For many viewers, the “habit” began with a mother or a father or a grandmother who watched; and they watched right alongside them. Certainly that is how my lifelong habit began: tuning in with my mother—a habit and a kind of community we shared even as the miles stretched between us. Indeed, as she waged her battle with cancer, the soap “world” provided comfort, conversation, shelter, and continuity in the face of death. Others picked it up in college or somewhere else along the way. For some, soap viewing is sporadic; that is perhaps the greatest strength and weakness of the genre—it is quite easy to reacquire the habit given a brief rundown of intervening developments, since many of the same faces (or at least names, in the case of multiple recasts, as very few actors are indispensable and irreplaceable given the longevity of the genre) and new faces somehow connected to old faces and stories continue to be told. While this can lead to boredom and frustration on the part of daily viewers (and routine mocking from everyone else), it can also provide continuity and comfort in a mobile and ever-changing society. For the most skilled actors, soap work offers the challenge of keeping things fresh; but also the opportunity to create a character of depth, shading, and nuance not possible in any other performance venue. Soaps can and do knit viewers together across time and space in a most unique way that is largely derided and seldom fully appreciated for all it can offer. 

Indeed, the generational viewing patterns of the soap audience is continually underestimated and/or misunderstood, even within the industry. This was perhaps a fatal weakness of Passions, which came out of the gate with an interesting (if not wholly original) gimmick—the supernatural—and with a relentless focus on that Holy Grail—the “youth” demographic—via an almost exclusive storyline focus on a tween-to-twenty-something cast. This soap became much more intergenerational and less supernatural (and much improved) in its ultimately losing battle out of the ratings cellar. Yet even this failed show had a vocal and strong fan base and an estimated 2.3 million average daily viewers. Indeed the Passions story may not yet be finished, as another platform or network for the show is being sought. How many young viewers must write in to soap blogs, boards, and publications that they enjoy watching a multigenerational cast with multigenerational storylines before this lesson sinks in?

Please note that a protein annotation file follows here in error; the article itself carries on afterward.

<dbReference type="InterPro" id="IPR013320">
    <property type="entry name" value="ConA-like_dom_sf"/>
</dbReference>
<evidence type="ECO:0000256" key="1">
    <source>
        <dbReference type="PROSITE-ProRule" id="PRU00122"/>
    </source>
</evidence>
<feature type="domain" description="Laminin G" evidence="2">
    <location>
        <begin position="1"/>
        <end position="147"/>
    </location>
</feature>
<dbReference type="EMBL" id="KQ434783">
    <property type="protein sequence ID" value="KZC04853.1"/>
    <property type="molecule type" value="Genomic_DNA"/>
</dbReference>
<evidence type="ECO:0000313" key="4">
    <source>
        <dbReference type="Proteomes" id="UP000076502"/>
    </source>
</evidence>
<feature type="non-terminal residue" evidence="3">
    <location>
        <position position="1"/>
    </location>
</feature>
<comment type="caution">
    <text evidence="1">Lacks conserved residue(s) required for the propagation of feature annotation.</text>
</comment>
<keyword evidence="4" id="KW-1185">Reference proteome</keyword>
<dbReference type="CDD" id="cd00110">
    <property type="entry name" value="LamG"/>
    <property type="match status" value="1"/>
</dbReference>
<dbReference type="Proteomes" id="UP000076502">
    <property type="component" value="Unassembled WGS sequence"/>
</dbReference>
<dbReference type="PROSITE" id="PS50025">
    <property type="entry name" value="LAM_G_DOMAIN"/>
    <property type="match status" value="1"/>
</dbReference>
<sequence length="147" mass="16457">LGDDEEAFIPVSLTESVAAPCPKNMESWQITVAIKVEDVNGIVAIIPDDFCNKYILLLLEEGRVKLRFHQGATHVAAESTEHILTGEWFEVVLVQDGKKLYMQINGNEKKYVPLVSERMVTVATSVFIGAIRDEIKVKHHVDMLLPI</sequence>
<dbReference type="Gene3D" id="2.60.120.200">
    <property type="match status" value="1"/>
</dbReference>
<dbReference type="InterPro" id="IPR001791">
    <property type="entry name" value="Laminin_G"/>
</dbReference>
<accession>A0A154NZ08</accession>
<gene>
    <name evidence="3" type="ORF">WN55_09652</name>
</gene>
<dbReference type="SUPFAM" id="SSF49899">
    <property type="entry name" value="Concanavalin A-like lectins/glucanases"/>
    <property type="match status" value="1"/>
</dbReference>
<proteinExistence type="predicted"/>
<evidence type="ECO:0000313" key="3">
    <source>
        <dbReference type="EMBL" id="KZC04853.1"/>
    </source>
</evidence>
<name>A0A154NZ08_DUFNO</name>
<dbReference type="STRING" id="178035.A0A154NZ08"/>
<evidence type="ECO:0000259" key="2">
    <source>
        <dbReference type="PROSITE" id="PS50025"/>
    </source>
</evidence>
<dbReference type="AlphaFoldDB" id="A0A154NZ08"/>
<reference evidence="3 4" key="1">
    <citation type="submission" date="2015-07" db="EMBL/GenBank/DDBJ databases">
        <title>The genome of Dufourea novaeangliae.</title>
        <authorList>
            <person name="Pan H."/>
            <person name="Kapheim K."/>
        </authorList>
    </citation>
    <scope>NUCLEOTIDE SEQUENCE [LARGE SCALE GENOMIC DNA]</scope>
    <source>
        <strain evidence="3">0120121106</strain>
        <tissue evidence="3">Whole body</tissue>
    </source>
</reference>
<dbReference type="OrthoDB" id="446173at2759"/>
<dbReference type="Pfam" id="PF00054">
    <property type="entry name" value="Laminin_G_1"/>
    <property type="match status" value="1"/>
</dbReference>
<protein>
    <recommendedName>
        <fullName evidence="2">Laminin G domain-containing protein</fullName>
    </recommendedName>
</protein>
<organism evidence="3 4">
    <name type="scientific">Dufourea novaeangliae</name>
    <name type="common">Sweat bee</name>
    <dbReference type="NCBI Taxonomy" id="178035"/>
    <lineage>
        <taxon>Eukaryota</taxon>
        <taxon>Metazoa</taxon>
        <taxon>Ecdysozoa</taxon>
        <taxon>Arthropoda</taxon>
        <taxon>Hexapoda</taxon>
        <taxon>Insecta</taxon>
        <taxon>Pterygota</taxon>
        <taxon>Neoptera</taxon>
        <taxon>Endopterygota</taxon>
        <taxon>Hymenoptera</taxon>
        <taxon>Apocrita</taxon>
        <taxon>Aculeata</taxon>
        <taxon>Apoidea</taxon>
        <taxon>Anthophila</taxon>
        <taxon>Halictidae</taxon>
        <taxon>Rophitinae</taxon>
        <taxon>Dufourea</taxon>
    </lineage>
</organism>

ABC has been most successful—if not entirely consistent or consistently successful across its three shows—in identifying, embracing, and not condescending to its soap audience. ABC has figured out how to brand and merchandize daytime dramas and produce major fan events that demonstrate the lasting power and appeal of these broadcasts. ABC has done a decent job in retaining talented veterans who anchor the shows—with the notable exception of the recent loss of Julia Barr, a nearly thirty-year star of All My Children, whose character’s exit was only fleetingly addressed onscreen, to the continued outrage of fans. ABC’s General Hospital has successfully brought back fan favorites from Luke and Laura’s 1980s heyday, including Laura (played by actress Genie Francis) herself. These short-term stints please fans while maintaining the bottom line, as beloved veterans come with much higher price tags. 

Finally, I implore CBS and Proctor & Gamble to keep the ratings-challenged Guiding Light on the air. As the only daytime soap to weather the transition from radio to television and remain continuously on the air since the presidential administration of Franklin Delano Roosevelt, this show—while it has weathered rough patches—remains creatively vital and boasts one of the most talented casts in daytime. It is a living artifact of a bygone era that is also available as a Pod cast and has launched a major online initiative to celebrate its 70th anniversary year. Surely this valuable and vital broadcast should outlast the courtroom morality plays and chat/fight fests that have imperiled its existence and that of its fellow soaps.